This year, my husband kept asking me what I wanted for Christmas. I told him I didn’t want anything. It’s been a roller coaster year for me and I just couldn’t think of some present-like thing he could buy for me. Most of what I want are things that will (or might) come later: I want a quiet place to write. I want two cats (I just recently got past wanting the other one back. It took a while but I got there.). I want a writing career (that was also something I just admitted to myself this year). But those are not things that come in a nice pretty box. So I told him I didn’t want a present. And I honestly meant it.
Today was a Chinese finger trap kind of day. You know what that is, right? A Chinese finger trap is a toy that looks innocuous; it’s a tube-y thing made of woven material. You can slip your fingers in really easily, but when you try to pull them out, the material constricts across your fingers and makes them difficult to remove. (The trick is to wiggle your fingers sideways as you remove them so you work with the fabric rather than against it.)
I’ve had days like that. In fact, we all have. They’re those days where the harder you try, the worse things get. It’s counter-intuitive, like the finger trap. I mean, the harder you try, the more progress you should make, right? Try, try again and all that. But that’s not how these days work. My day is a case in point.
This morning, I woke up later than I meant to. Finger trap days often start this way. I plopped some frozen waffles in the toaster oven for breakfast. Simple enough, right?
The waffles slipped down off the toaster rack, curling themselves up at the back. After digging around with a fork (thankfully, I didn’t burn myself), I was finally able to remove the curled-up, extra-done waffles. Yum. (Clearly our toaster oven hates me. I won’t even go into the number of bagels it has launched across the kitchen.)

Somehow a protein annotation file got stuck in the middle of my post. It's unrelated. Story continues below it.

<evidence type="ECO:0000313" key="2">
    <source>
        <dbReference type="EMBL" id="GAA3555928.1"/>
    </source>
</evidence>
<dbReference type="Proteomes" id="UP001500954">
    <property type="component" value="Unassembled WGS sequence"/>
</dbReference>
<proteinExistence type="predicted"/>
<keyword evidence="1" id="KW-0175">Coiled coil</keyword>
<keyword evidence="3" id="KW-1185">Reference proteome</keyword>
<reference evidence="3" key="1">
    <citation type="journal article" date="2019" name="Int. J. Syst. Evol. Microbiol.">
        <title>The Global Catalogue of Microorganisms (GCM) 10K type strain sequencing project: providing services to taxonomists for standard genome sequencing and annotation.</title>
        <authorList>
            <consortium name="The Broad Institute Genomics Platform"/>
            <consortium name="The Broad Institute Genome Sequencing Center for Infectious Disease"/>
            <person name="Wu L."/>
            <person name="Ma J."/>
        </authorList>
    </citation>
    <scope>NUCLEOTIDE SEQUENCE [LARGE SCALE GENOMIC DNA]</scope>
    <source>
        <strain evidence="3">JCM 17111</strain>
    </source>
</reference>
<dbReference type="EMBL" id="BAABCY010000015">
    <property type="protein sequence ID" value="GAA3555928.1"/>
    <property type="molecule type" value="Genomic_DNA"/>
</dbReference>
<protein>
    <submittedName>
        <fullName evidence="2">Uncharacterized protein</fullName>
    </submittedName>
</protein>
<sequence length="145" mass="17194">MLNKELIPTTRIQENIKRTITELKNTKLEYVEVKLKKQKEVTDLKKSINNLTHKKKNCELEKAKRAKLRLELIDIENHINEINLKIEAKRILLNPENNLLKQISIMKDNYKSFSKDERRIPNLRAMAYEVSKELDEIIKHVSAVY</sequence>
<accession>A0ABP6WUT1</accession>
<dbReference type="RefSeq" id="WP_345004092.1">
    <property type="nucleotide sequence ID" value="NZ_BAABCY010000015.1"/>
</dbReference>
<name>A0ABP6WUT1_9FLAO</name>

Then, this evening, I drove through the rain and darkness to my class, battling rain-phobes the entire way. (You know the type. They slam on their brakes when a drop of rain lands on their windshield.) I parked outside the building and headed inside to get my parking pass from the security guard.
He wasn’t at the desk. So I waited. He didn’t return. And I was running out of time. Being a practical girl, I quickly ran through my options: 1) Move my car to the parking deck and pay $4, 2) Go ahead to class and risk getting ticketed, or 3) Change the date on the last parking pass I had.
I chose option 3. The last pass I had was for December 1, so changing the 1 to a 7 worked just fine. I know. It’s horrible, but I knew he was going to write me a pass anyway. Ethically, I didn’t feel compromised.
That done, I made it to class with 7 minutes to spare. And when class was over, there was no ticket on my car, so success! I survived my finger trap day.
They’re a pain, finger trap days. But the thing is, if you didn’t have finger trap days, you wouldn’t be able to appreciate the mental image you get when I describe a woman who is rushing out to her car. She has her blazer halfway on, the hand from her blazer-clad arm wrapped around a thermos of coffee while an overstuffed work bag attempts to drag her elbow down. Her other hand, which clutches her keys, is waving around behind her back, seeking the other sleeve of her blazer, while she shuffles and hops in an attempt to capture her feet in her shoes.
See the picture? We’ve all been there. That’s what makes it great. We get it. We laugh because, well, that’s us.
And that’s what finger trap days are for. They remind us that, in spite of our best efforts, we’re still human. We haven’t morphed into super-human status just yet.
Until then, may your finger trap days be few and may your humanity be abundantly clear.